Citigroup: Will Bank Comeback Mean Taxpayer Payback?
Better-than-expected profits put banks in a position to pay back TARP.
April 17, 2009— -- The nation's largest banks have made quite a comeback. Having nearly brought the market to its knees a few months ago, the financial sector has surprised experts with impressive profits.
Citigroup -- widely considered to be the country's weakest big bank -- reported this morning net first-quarter income of $1.6 billion, beating analyst expectations and making it the bank's best quarter since 2007, Citi CEO Vikram Pandit said.
Citi's news comes on the heels of reports showing better-than-expected, first-quarter profits by three other major banks: $2.1 billion for JPMorgan Chase, $1.7 billion for Goldman Sachs and $3 billion for Wells Fargo.
Since the beginning of March, most major banks have seen their stock prices soar. Citigroup saw the most dramatic increase; its share price shot up 75 percent.
"I think the American banks are healthy," said said Dick Bove, a banking analyst at Rochdale Securities. "In the fourth quarter, we saw people put over 100 billion a month in net new deposits into the banking system and that's never happened before."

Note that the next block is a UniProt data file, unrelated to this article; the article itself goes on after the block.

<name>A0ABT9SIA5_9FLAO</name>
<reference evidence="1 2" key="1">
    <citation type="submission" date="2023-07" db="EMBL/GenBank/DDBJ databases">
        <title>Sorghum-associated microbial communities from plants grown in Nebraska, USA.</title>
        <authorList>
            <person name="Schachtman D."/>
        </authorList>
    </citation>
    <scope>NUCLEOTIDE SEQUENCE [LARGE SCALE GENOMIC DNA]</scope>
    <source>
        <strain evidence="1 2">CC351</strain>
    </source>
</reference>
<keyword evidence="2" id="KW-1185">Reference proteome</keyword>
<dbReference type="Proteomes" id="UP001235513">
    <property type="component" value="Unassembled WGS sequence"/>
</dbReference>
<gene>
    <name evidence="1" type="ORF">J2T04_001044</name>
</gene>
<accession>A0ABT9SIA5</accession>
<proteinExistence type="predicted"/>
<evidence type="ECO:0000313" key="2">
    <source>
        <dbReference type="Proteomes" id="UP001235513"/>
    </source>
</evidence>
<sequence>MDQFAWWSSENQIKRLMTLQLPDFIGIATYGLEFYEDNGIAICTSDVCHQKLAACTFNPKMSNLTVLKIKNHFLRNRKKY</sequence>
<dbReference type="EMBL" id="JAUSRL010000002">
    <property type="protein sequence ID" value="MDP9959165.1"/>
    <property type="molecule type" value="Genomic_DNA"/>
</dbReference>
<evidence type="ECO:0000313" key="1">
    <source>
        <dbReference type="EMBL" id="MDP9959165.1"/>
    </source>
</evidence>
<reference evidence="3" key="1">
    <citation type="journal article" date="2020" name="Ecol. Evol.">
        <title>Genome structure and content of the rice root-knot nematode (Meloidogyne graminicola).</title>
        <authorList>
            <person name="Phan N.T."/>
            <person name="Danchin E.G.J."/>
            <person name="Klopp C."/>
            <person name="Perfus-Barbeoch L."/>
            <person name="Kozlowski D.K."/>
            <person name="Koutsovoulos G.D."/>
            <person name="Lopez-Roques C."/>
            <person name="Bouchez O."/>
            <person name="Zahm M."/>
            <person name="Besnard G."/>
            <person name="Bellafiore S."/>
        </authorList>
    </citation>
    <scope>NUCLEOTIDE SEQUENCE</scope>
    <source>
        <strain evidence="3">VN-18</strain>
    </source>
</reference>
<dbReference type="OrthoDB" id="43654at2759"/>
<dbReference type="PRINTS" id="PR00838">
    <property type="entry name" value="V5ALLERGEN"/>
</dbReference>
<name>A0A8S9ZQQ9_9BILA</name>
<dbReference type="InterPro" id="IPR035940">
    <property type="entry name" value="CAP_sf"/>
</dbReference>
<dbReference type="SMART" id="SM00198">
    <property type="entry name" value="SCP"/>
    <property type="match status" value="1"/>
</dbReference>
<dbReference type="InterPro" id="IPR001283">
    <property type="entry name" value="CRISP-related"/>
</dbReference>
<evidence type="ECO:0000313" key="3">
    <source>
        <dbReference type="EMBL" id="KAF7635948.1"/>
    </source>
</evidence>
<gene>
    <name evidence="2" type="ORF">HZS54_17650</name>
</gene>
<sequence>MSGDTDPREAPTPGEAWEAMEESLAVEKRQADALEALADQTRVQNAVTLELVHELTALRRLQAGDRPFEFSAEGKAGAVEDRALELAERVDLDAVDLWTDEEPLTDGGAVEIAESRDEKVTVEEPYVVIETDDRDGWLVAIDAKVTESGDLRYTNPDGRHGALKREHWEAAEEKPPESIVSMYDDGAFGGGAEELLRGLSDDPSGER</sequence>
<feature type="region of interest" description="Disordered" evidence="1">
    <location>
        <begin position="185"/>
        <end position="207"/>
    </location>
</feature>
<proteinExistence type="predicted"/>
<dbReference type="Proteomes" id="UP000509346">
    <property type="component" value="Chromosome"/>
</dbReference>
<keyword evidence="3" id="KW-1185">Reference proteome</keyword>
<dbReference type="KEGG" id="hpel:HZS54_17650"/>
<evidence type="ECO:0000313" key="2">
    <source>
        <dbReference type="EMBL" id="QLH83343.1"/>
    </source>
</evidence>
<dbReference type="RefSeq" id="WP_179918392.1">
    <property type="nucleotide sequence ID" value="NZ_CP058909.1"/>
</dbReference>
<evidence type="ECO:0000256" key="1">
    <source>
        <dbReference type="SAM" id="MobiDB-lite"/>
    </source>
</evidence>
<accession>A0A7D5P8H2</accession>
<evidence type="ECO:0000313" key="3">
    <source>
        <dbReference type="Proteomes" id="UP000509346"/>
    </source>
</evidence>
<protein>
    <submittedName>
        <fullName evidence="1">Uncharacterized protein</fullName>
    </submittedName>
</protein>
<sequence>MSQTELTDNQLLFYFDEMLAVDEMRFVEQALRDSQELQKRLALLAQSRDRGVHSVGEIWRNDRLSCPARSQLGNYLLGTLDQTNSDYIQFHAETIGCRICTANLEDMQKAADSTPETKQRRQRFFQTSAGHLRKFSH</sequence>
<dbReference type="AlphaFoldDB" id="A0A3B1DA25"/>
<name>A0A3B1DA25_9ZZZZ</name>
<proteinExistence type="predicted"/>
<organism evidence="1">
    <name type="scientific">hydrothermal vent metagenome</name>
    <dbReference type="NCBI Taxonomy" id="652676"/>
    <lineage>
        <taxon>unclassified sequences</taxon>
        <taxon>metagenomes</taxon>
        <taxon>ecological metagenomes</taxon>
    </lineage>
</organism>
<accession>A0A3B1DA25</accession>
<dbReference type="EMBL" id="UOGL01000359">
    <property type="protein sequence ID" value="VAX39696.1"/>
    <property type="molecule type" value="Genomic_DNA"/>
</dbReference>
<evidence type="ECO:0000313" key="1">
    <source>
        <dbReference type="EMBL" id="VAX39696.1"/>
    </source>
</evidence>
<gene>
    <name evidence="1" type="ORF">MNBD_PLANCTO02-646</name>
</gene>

In addition to record deposits coming from U.S. consumers, financial firms are also benefiting from low-cost loans from the Federal Reserve, as well as stronger performance from their investment banking arms.
But the bad news is that lending to consumers and businesses is still lower than it was before the start of the recession, raising criticism from those who argue that the banks should be spending the billions in aid they received from the government's Troubled Assets Relief Program to provide more loans. Bank executives have countered that they're not to blame for lower lending levels; reduction in lending by non-bank businesses hurt or shuttered by the recession is the problem, they say.
Meanwhile, the bank's impressive profits are raising another TARP-related criticism: If banks are making money, why aren't they paying the TARP funds back?
Some bank chiefs say they'd like to repay the TARP funds immediately, but are awaiting guidance from the U.S. Treasury Department.